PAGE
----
SBAA229A April 2017 – March 2022 AMC1100 , AMC1200 , AMC1200-Q1 , AMC1211-Q1 , AMC1300 , AMC1300B-Q1 , AMC1301 , AMC1301-Q1 , AMC1302 , AMC1302-Q1 , AMC1311 , AMC1311-Q1 , AMC1411 , AMC1411-Q1 , AMC3301 , AMC3301-Q1 , AMC3302 , AMC3302-Q1 , AMC3330 , AMC3330-Q1 , ISO224 , TLV170 , TLV6001
Whether you are sensing current in an industrial 3-phase servo motor system, a battery management system for an electric vehicle, or a photo voltaic inverter, it is often necessary to include some sort of safety isolation scheme. Safety-related standards define the specific isolation requirements for the end equipment associated with the particular design. Various factors come into play when determining what level of safety insulation (basic, supplemental, or reinforced) is required depending on the type of equipment, the voltage levels involved, and the environment that the equipment is to be installed.
Texas Instruments offers a variety of isolated current shunt amplifiers that are used in the previously-mentioned applications for voltage and current shunt sensing that meet either basic or reinforced insulation requirements. For applications requiring reinforced insulation, one such device is the AMC1301. The output of the AMC1301 is a fully differential signal centered around a common-mode voltage of 1.44 V that can be fed directly to a stand-alone analog-to-digital converter (ADC) as shown in Figure 1-1, or to the on-board ADC found in the MSP430 and C2000 family of micro-controller devices.
Both the MSP430 and C2000 family of processors have embedded single-ended input ADCs so the question becomes, How do I get this differential signal into my single-ended data converter?
The simplest way to achieve this is to use only one output of the AMC1301 leaving the second output floating. The down side to this solution is that only half the output voltage swing is available to the data converter, reducing the dynamic range of the measurement. The analog input range to the AMC1301 is ±250 mV. With a fixed gain of 8.2, the VOUTN and VOUTP voltages are ±1.025 V centered around the 1.44-V common-mode output as shown in Figure 1-2. Differentially, the output voltage is ±2.05 V.
The addition of a differential to single-ended amplifier output stage, illustrated in Figure 1-3, allows the full output range of the AMC1301 to be provided to the ADC.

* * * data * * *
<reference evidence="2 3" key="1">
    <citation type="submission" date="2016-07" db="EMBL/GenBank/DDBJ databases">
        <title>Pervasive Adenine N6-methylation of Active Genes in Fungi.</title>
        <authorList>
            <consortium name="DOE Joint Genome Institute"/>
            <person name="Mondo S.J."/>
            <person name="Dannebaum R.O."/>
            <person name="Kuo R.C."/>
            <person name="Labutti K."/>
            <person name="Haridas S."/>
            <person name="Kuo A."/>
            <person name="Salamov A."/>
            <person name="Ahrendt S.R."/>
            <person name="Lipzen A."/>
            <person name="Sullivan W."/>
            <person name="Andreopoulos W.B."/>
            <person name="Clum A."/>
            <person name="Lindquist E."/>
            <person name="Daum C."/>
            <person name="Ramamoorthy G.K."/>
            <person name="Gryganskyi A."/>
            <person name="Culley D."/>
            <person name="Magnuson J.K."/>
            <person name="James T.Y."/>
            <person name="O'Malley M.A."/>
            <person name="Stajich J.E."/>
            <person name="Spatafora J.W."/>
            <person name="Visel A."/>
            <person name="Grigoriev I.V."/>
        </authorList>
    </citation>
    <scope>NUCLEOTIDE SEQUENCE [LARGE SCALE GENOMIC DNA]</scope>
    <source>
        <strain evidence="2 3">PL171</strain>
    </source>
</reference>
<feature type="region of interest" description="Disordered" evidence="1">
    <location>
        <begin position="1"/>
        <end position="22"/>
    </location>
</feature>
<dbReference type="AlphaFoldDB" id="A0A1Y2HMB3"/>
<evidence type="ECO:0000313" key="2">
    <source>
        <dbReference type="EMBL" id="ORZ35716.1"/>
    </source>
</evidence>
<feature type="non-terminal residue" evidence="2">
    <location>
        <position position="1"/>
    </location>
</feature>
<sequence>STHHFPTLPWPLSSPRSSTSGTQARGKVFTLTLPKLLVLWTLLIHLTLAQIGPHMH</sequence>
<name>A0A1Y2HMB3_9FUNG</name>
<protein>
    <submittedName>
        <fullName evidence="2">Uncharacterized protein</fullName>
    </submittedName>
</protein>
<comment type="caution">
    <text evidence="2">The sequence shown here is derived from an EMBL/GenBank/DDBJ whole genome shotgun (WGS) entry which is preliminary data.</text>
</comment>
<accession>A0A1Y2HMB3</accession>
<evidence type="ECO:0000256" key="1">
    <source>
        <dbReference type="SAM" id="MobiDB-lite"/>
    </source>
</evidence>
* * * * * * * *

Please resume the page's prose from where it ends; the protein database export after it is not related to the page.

Assuming a full scale sine wave of ±250 mV is applied at VIN; the internal gain of the AMC1301 will provide 2.05 Vpk-pk outputs at points VOUTP and VOUTN which are 180° out of phase. The difference between these signals, VODIF, is 4.1 Vpk-pk. When R1 = R4 and R2 = R3 the transfer function of the output stage is shown in Equation 1.
With equal value resistors for R1 through R4 in Equation 1 and VCM set to 2.5 V, Equation 2 reduces to:
The plots of Figure 1-4 show the input voltage and output voltages of the AMC1301 along with the output voltage of the final differential to single-ended output stage. Note that the differential voltage of ±2.05 V is transposed to a single-ended signal from 0.5 to 4.5 V.
Depending on the input voltage range of the ADC, gain or attenuation can be incorporated into the differential to single-ended stage to adjust the output swing. The output common mode voltage can be adjusted to fit the input needs of the ADC as well.
The ADC12 found on the MSP430 devices have an input voltage range of 0–2.5 V when using the internal voltage reference. Using the VOUTP from the AMC1301 would provide the ADC12 with an input signal ranging from 0.415 V to 2.465 V, well within the input range of the converter while only utilizing half the input range of the AMC1301. As shown in Figure 1-5, utilizing a differential to single-ended amplifier configuration with a gain of 0.5 and common mode voltage of 1.25 V, the entire voltage range of the AMC1301 can be applied to the ADC12.
The AMC1100 or AMC1200 provide basic isolation with similar performance to the AMC1301 at a lower price point. For applications requiring a bipolar output option, the TLV170 is an excellent choice.
|Device||Optimized Parameter||Performance Trade-Off|
|AMC1100||Galvanic Isolation up to 4250 VPEAK||Lower Transient Immunity|
|AMC1200||Galvanic Isolation up to 4250 VPEAK||Basic Isolation versus Reinforced|
|TLV170||Bi-polar operation to ±18 V||Higher input bias current|
While it is possible to use a single output of the AMC1301 to drive a single-ended ADC, adding a differential to single-ended op-amp stage at the output ensures the target application will have the largest possible dynamic range.